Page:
Embryonic stem cells to tackle major killer diseases

Oct 11, 2014

Image: Tom Merton/Getty

By Andy Coghlan

Stem cells are getting serious. Two decades after they were discovered, human embryonic stem cells (hESCs) are being tested as a treatment for two major diseases: heart failure and type 1 diabetes.

Treatments based on hESCs have been slow coming because of controversy over their source and fears that they could turn into tumours once implanted. They have enormous potential because hESCs can be grown into any of the body’s 200 tissue types, unlike the stems cells isolated from adult tissues that have mostly been used in treatments until now.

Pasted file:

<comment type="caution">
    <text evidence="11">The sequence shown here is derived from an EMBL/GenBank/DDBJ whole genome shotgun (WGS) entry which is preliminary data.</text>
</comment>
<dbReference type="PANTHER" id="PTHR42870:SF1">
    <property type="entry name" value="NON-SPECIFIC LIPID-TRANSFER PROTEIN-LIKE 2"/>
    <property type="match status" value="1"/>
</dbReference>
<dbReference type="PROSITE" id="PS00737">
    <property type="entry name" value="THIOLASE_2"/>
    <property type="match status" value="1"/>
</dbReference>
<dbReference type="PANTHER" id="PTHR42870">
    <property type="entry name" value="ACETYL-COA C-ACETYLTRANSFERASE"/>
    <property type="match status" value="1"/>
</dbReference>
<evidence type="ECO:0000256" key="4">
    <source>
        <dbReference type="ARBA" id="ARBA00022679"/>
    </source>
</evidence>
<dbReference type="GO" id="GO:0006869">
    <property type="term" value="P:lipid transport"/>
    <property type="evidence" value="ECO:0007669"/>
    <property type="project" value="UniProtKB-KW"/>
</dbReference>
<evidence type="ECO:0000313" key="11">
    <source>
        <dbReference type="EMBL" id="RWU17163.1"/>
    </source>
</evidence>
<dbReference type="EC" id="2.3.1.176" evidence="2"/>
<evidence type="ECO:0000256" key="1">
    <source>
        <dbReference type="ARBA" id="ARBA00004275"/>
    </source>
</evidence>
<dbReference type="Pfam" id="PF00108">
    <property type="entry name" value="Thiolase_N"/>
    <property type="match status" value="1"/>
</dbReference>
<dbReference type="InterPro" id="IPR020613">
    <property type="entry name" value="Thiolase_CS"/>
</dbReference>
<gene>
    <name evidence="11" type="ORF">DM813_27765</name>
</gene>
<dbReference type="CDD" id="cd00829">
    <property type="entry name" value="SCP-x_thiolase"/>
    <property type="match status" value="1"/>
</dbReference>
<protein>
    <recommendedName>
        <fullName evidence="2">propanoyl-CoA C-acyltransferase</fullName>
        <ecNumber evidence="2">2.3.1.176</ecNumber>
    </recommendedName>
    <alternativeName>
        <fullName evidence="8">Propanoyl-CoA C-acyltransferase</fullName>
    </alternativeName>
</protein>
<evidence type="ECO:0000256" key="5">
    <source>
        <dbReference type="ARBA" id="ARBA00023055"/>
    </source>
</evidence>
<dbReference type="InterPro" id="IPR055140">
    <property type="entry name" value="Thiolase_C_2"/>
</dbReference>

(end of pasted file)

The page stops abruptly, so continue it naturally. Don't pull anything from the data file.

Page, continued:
In the most rigorous test of embryonic stems cells’ potential yet, six people with heart failure will be treated in France with a patch of immature heart cells made from hESCs, and 40 people with diabetes in the US will receive pouches containing immature pancreatic cells made from hESCs.

The hope is that the heart patch will help to regenerate heart muscle destroyed by heart attacks. Trials in monkeys showed that the patch could regenerate up to 20 per cent of the lost muscle within two months.


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